NEW YORK (Reuters) - U.S. songwriter and actress Betty Comden, who collaborated with Adolph Green to write some of the greatest stage and screen musicals such as “Singin’ in the Rain”, died of heart failure on Thursday in New York at age 89, media reports said.
Comden and Green won seven Tony Awards together. They collaborated on the 1944 Broadway musical “On the Town”, which included the song “New York, New York” — the one that rhymed “The Bronx is up and the Battery’s down” with “New York, New York, it’s a hellava town”.
Comden started collaborating with Green as a member of the Revuers, a nightclub act that performed in New York’s Greenwich Village in the 1930s.
It was there that Comden and Green first accompanied Leonard Bernstein, one of many top composers they worked with through the years. Others included Andre Previn, Cy Coleman and Jule Styne.
Among the songs written by the Comden and Green team were “Just in Time”, “The Party’s Over” and “Make Someone Happy”.
Comden and Green wrote for nine films including the musicals “Singin’ in the Rain” (1952), “The Band Wagon” (1953), “It’s Always Fair Weather” (1955) and “Bells are Ringing” (1960).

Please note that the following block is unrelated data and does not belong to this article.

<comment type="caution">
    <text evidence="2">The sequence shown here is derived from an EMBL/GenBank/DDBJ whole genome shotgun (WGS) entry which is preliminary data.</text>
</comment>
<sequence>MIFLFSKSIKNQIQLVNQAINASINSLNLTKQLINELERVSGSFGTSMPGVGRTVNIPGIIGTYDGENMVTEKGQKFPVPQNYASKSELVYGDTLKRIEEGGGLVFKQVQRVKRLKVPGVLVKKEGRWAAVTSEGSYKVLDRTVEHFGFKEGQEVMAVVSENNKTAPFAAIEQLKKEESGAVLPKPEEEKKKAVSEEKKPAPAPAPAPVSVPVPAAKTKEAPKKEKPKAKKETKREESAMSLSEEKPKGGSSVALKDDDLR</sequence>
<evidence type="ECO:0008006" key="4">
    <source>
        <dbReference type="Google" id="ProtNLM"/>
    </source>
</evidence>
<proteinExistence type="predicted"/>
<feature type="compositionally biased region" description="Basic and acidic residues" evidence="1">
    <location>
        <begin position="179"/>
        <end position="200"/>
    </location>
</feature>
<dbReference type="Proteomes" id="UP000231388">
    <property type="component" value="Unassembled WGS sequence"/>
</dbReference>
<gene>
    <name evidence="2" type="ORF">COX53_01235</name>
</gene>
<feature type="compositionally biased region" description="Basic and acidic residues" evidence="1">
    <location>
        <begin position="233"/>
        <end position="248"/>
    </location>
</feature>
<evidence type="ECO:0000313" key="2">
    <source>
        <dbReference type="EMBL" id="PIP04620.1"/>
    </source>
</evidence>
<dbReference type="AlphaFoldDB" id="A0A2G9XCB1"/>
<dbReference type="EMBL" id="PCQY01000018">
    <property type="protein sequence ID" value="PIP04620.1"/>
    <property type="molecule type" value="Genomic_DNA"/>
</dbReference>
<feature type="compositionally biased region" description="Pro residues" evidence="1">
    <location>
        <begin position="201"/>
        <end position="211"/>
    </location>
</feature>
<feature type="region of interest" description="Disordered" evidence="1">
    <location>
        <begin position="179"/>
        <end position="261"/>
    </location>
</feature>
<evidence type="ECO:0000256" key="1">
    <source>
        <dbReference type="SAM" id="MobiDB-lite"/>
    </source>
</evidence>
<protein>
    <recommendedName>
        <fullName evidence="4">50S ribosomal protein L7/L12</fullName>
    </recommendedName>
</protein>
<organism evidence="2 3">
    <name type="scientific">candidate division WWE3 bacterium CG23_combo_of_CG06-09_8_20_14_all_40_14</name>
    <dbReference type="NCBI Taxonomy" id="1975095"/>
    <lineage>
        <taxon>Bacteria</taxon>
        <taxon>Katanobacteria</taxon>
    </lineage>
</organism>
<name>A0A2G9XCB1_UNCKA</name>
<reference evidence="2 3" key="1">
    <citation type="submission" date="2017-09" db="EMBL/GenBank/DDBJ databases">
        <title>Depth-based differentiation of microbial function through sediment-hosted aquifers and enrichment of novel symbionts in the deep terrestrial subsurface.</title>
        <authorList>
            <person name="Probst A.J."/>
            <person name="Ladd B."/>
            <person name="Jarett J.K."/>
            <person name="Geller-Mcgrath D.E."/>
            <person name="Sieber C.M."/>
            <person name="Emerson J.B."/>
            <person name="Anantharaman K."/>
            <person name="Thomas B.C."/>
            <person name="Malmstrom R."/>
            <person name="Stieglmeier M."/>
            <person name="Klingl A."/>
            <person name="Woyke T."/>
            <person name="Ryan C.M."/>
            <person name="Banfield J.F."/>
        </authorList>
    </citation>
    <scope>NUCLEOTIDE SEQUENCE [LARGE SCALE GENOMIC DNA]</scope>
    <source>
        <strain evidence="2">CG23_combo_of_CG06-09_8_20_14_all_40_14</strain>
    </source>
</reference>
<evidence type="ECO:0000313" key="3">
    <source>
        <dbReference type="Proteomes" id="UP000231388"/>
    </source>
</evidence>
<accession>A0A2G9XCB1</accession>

Shortly before Green’s death in 2002, Comden and Green were presented with the Screen Laurel Award, the Writers Guild of America’s highest honour for screenwriting.
Through their friendship with Bernstein, Comden and Green were hired to write the book and lyrics for “On the Town” in 1944, and performed one of the numbers in the stage hit, which was the first Broadway show for all of them.
That collaboration, which also included famed director George Abbott and choreographer Jerome Robbins, led to other theatrical triumphs including “Wonderful Town” and “Peter Pan”.
Comden is survived by her daughter, Suzanne. She was preceded in death by her husband, Steven Kyle, and her son, Alan.